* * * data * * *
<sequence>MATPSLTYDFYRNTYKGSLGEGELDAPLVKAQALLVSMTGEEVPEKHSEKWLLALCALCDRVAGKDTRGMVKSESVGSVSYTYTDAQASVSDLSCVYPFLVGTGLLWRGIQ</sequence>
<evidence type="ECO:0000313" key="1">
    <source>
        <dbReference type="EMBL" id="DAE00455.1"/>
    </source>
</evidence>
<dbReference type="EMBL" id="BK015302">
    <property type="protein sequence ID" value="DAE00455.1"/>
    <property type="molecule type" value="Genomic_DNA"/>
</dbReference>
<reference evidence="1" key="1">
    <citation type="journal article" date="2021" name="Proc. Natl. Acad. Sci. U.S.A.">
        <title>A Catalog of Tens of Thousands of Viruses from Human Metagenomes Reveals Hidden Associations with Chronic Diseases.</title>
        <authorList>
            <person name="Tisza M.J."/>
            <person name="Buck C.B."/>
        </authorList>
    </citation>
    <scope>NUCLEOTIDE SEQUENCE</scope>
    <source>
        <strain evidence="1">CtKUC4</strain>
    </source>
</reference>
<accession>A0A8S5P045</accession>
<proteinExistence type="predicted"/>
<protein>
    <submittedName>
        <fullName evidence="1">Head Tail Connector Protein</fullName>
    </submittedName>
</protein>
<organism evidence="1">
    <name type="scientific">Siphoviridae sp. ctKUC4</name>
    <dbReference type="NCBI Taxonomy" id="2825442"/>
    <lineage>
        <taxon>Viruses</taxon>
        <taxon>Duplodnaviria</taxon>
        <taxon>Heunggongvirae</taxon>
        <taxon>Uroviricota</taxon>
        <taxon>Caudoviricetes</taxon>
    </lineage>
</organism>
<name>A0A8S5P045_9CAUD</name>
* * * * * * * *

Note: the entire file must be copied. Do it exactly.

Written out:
<sequence>MATPSLTYDFYRNTYKGSLGEGELDAPLVKAQALLVSMTGEEVPEKHSEKWLLALCALCDRVAGKDTRGMVKSESVGSVSYTYTDAQASVSDLSCVYPFLVGTGLLWRGIQ</sequence>
<evidence type="ECO:0000313" key="1">
    <source>
        <dbReference type="EMBL" id="DAE00455.1"/>
    </source>
</evidence>
<dbReference type="EMBL" id="BK015302">
    <property type="protein sequence ID" value="DAE00455.1"/>
    <property type="molecule type" value="Genomic_DNA"/>
</dbReference>
<reference evidence="1" key="1">
    <citation type="journal article" date="2021" name="Proc. Natl. Acad. Sci. U.S.A.">
        <title>A Catalog of Tens of Thousands of Viruses from Human Metagenomes Reveals Hidden Associations with Chronic Diseases.</title>
        <authorList>
            <person name="Tisza M.J."/>
            <person name="Buck C.B."/>
        </authorList>
    </citation>
    <scope>NUCLEOTIDE SEQUENCE</scope>
    <source>
        <strain evidence="1">CtKUC4</strain>
    </source>
</reference>
<accession>A0A8S5P045</accession>
<proteinExistence type="predicted"/>
<protein>
    <submittedName>
        <fullName evidence="1">Head Tail Connector Protein</fullName>
    </submittedName>
</protein>
<organism evidence="1">
    <name type="scientific">Siphoviridae sp. ctKUC4</name>
    <dbReference type="NCBI Taxonomy" id="2825442"/>
    <lineage>
        <taxon>Viruses</taxon>
        <taxon>Duplodnaviria</taxon>
        <taxon>Heunggongvirae</taxon>
        <taxon>Uroviricota</taxon>
        <taxon>Caudoviricetes</taxon>
    </lineage>
</organism>
<name>A0A8S5P045_9CAUD</name>